Indian food in Bahrain
Chef Mahipal Singh shares the secrets of the award-winning Nirvana restaurant in Bahrain Discuss this article
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Often, when people think of Indian cooking, the first thing that comes to mind is the inedibly hot phal you’ll be served in some curry houses in the West. We’ve always had the impression this is India’s revenge for the days of Empire and can’t help a sneaking feeling the waiters are just watching our reactions for entertainment.
But there’s a very basic lesson to be learned here, most of the bewildering array of cuisines from this hugely diverse country have little to do with heat and much more to do with a blending of delicate flavours.
Yes, there is hot stuff in there and, without a doubt, of the last few cooking sessions we’ve tried, this one has to have the most dazzling selection of herbs and spices. But what it’s really not about is looking for spice or heat over taste.
Chef Mahipal, who’s been with Nirvana for nine years, showed us one of the house specialities, raan-e-haider, tender lamb shank cooked for four to five hours to let those flavours really soak in and served on a bed of spicey potatoes.
First off, an introduction to that famous spice rack. Are you ready for this? Green cardamon, dry ginger, fennel, star anise, nutmeg, coriander, black cardamon, bay leaves, cloves, cumin, mace, cinnamon, turmeric powder, mustard seeds, dried chilli, coriander powder, funnugreek leaves, garam masala and chilli powder.
Mix pinches or all of these together (quantities to taste), apart from chilli powder, turmeric and coriander powder and chuck into a pan with a good amount of heated oil. Add sliced onion and fry gently to brown
Add ginger and garlic paste and continue to fry over a high heat then add the lamb shank with the outer fatty layer removed and lower the flame.
Add chilli powder, turmeric, coriander powder, tomato paste, tomato puree, natural yoghurt and water to just cover and leave to simmer for four to five hours.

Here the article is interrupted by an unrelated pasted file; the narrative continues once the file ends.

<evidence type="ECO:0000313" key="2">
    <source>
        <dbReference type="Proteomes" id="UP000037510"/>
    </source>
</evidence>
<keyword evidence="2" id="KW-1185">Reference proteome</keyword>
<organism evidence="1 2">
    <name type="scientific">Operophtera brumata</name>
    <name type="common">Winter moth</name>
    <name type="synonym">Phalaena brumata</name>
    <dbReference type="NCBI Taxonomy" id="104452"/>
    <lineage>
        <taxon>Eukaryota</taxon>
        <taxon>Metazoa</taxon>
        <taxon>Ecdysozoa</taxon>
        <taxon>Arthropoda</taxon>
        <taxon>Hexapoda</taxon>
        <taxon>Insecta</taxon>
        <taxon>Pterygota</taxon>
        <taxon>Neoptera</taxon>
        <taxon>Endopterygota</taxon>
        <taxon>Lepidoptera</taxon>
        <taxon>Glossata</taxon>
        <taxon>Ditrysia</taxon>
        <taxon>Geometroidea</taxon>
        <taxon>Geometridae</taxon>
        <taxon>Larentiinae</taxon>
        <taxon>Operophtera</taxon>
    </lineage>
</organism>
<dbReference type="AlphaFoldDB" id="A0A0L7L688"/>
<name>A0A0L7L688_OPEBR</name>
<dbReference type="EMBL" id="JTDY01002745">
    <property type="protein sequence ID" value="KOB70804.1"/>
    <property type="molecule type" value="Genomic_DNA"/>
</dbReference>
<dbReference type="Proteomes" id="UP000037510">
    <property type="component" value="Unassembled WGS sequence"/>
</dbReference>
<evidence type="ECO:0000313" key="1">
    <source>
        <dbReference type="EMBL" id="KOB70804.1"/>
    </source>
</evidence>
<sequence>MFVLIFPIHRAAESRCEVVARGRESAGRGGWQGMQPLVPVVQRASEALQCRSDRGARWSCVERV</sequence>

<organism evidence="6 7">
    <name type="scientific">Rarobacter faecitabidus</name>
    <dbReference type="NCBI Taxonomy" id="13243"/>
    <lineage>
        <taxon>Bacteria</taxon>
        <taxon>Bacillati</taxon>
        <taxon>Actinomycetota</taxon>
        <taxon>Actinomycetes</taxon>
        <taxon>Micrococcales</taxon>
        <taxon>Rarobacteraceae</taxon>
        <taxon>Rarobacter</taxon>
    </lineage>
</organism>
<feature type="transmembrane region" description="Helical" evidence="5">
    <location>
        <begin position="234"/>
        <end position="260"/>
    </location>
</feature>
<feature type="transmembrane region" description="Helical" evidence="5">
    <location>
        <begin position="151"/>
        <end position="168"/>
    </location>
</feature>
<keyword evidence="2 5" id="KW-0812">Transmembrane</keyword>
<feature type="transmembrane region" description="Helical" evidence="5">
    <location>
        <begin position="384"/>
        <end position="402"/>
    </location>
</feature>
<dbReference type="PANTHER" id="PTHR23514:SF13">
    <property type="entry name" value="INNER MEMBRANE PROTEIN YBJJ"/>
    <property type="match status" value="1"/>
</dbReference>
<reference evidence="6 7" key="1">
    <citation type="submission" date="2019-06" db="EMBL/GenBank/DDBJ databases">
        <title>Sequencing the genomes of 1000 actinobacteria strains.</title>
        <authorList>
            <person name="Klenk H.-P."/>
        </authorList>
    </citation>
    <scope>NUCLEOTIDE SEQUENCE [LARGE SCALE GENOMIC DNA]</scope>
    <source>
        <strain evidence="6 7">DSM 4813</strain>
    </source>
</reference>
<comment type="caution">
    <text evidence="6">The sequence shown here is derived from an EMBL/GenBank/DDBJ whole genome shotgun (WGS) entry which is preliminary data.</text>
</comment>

As the sauce reduces add fenugreek leaves, garam masala and salt and continue to gently simmer while you prepare the potatoes.
Take parboiled potato chunks and fry with a little cumin seed, turmeric, chilli powder, salt, garam masala and chopped coriander. As you’re frying constantly beat the mix so the potatoes are still quite chunky but mashed enough to be used as a base for the lamb shank.
Once browned, form the potatoes into a round and stand the meat in the middle with the sauce around the sides. Garnish with fresh chopped coriander, sliced tomatoes and fresh ginger.
This dish would normally be served with bread or rice but we reckon the potatoes are enough to really bring out all the great flavours and the prolonged cooking time leaves the lamb fall-off-the-bone tender.
And since there was just a bit of cooking time to kill, we also picked Mahipal’s brains on recipes for the standard curry sauces that make up the basics of pretty much all Indian dishes.
He told us there are just three, the chana masala or onion and tomato sauce above, white gravy, which is used for mild korma dishes, and makani, found in one of our fave dishes, butter chicken.
For white gravy you’ll need cashews, yoghurt, milk, white pepper, salt, green cardamon and cooking oil.
First boil the cashews and mince to make a paste with oil.
Heat oil in a pan to a high temperature add cashew paste and yoghurt and turn down flame to simmer before adding milk, pepper, salt and cardamon.
This sauce can be used to cook fish or chicken, just let the flesh simmer in it for around 10 minutes.
To make the makani sauce, take a mix of tomatoes, ginger, garlic and the full range of spices again. Add together in a pan with water and simmer for around three hours. Once all the ingredients are soft, blend and strain till you are left with a puree and add salt, fenugreek leaves and butter cream before using as a base for your meat.
And there you have it, the idiot’s guide to Indian cooking. What could possibly go wrong? Dinner at our house next week then folks.By Time Out Bahrain staff
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